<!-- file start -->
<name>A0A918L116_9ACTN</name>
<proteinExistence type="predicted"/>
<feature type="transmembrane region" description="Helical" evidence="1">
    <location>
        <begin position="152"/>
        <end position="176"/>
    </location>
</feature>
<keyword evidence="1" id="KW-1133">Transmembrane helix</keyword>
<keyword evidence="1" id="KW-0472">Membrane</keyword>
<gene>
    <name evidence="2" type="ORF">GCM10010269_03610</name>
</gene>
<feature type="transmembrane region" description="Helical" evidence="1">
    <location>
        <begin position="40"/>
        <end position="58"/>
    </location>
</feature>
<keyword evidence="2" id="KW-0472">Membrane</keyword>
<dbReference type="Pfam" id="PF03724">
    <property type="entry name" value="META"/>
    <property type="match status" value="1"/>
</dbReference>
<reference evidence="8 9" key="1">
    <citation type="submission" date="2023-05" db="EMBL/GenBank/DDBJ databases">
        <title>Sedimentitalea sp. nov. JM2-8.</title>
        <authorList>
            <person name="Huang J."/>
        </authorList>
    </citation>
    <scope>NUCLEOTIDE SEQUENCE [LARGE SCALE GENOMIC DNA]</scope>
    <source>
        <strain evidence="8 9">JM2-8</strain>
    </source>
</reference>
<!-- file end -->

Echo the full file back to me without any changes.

<name>A0A918L116_9ACTN</name>
<proteinExistence type="predicted"/>
<feature type="transmembrane region" description="Helical" evidence="1">
    <location>
        <begin position="152"/>
        <end position="176"/>
    </location>
</feature>
<keyword evidence="1" id="KW-1133">Transmembrane helix</keyword>
<keyword evidence="1" id="KW-0472">Membrane</keyword>
<gene>
    <name evidence="2" type="ORF">GCM10010269_03610</name>
</gene>
<feature type="transmembrane region" description="Helical" evidence="1">
    <location>
        <begin position="40"/>
        <end position="58"/>
    </location>
</feature>
<keyword evidence="2" id="KW-0472">Membrane</keyword>
<dbReference type="Pfam" id="PF03724">
    <property type="entry name" value="META"/>
    <property type="match status" value="1"/>
</dbReference>
<reference evidence="8 9" key="1">
    <citation type="submission" date="2023-05" db="EMBL/GenBank/DDBJ databases">
        <title>Sedimentitalea sp. nov. JM2-8.</title>
        <authorList>
            <person name="Huang J."/>
        </authorList>
    </citation>
    <scope>NUCLEOTIDE SEQUENCE [LARGE SCALE GENOMIC DNA]</scope>
    <source>
        <strain evidence="8 9">JM2-8</strain>
    </source>
</reference>